If the previously described fiber-optical pen is provided with an additional optical channel, a pen for simultaneous effective reading of handwritten and graphic information can be obtained.
The invention described in this specification permits the optical detection of an amplitude-coded bar pattern on the medium on which the graphic information is created or occurs. In order not to interfere with written lines, the coded bar pattern is suitably made sensitive in the infra-red region, whereby, for example, lines having a first IR absorption property in a first wavelength range are provided in the x-direction and lines having a differeent IR absorption property in a second wavelength range are provided in the y-direction. As a reference, the entire surface may be coated with a material having a third IR absorption property in a third wavelength range. To determine the direction of the written information, the absorption values are coded analogously in three levels, and to obtain absolute values of the position of the optical pen on the surface, either an additional coding is made of the relative absorption values of the absorption pattern, or separate absorption bands are used to give digital presentation of the situation.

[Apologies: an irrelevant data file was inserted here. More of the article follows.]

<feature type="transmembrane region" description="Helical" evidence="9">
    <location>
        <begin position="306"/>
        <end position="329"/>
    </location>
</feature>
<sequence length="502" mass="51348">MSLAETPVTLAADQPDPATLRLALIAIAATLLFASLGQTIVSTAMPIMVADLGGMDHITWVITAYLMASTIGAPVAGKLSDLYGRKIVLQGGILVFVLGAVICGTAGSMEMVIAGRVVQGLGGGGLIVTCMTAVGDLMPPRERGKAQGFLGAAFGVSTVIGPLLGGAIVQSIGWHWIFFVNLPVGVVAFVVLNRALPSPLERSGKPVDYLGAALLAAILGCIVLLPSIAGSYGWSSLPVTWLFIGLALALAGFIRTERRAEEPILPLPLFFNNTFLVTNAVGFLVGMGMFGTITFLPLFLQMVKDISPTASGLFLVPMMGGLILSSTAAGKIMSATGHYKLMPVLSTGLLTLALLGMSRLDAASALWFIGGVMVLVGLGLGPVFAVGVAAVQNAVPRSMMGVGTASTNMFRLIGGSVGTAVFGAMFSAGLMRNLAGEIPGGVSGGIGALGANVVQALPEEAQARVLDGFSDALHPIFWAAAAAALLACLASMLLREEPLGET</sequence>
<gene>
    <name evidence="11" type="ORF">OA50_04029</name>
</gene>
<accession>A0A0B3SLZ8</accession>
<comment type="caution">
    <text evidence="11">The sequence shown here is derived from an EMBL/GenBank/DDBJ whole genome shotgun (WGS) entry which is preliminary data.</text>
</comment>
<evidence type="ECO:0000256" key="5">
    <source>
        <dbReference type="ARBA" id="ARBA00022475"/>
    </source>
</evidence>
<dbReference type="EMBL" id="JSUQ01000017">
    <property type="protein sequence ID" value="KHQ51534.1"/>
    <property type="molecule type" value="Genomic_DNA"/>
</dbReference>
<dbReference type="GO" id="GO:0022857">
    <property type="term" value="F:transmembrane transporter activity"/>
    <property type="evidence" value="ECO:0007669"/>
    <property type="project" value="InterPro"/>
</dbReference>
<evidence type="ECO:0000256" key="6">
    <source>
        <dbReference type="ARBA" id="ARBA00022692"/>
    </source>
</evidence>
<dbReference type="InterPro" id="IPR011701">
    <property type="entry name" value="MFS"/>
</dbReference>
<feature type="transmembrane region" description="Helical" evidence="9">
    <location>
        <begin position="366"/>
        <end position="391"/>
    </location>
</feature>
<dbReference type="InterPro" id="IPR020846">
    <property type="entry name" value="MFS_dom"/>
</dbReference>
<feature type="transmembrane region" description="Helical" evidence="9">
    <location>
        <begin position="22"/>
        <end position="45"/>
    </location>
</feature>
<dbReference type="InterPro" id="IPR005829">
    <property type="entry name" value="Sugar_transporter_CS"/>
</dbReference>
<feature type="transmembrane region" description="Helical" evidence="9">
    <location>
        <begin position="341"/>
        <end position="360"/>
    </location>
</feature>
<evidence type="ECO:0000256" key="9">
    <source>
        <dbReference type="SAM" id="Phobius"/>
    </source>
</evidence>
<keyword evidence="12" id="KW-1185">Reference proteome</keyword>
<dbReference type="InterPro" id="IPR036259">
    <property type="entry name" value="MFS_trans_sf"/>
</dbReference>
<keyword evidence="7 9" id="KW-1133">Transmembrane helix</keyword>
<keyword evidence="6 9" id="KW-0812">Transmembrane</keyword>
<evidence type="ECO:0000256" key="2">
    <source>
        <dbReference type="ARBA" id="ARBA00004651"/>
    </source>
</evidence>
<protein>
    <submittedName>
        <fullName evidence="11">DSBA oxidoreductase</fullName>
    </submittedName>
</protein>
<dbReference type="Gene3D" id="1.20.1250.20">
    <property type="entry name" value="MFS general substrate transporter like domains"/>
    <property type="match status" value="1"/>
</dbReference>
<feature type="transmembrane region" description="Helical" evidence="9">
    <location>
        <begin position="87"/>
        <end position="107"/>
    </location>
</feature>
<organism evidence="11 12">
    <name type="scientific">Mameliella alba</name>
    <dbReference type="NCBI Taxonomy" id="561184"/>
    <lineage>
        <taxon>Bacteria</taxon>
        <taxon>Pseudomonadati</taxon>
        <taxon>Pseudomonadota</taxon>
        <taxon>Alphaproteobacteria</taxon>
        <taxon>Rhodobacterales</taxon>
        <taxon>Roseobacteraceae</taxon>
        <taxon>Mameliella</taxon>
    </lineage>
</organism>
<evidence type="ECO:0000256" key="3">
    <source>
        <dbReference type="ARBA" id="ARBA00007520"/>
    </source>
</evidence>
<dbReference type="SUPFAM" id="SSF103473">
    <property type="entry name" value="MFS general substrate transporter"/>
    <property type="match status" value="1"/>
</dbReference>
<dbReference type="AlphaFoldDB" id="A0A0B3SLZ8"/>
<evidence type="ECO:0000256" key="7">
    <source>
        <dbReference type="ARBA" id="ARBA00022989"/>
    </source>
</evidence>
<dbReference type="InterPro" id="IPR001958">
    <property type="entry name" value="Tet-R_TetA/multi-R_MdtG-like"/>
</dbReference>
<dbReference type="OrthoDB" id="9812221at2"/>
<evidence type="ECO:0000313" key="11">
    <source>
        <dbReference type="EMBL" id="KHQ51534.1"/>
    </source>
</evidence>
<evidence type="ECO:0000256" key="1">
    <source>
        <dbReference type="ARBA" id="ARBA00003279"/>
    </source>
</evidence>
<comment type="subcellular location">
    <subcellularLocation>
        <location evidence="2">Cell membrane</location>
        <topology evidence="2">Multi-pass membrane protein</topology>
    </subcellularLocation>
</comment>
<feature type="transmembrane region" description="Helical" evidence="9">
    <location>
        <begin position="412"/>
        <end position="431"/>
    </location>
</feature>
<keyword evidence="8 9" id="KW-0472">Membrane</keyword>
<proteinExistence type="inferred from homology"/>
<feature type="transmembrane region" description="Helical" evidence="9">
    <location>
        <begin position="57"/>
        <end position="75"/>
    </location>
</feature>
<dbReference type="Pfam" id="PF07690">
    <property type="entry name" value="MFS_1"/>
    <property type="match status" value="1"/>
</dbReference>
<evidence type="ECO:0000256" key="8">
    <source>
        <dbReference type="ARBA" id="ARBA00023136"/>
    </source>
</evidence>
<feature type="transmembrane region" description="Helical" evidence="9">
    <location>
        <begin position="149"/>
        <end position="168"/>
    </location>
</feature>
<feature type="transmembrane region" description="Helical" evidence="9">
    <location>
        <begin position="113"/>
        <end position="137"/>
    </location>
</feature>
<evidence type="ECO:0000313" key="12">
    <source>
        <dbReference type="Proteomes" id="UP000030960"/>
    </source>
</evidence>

Since the optical transducer provides an accurate position measuring device it can also be used for accurate position measurements, for example for the engineering industry.
The invention will be exemplified in greater detail with reference to the accompanying drawings, in which:
FIG. 1 is a schematic representation of the complete fiber optical system with its electronic units,
FIG. 2a shows the medium that is sensed by the system of FIG. 1,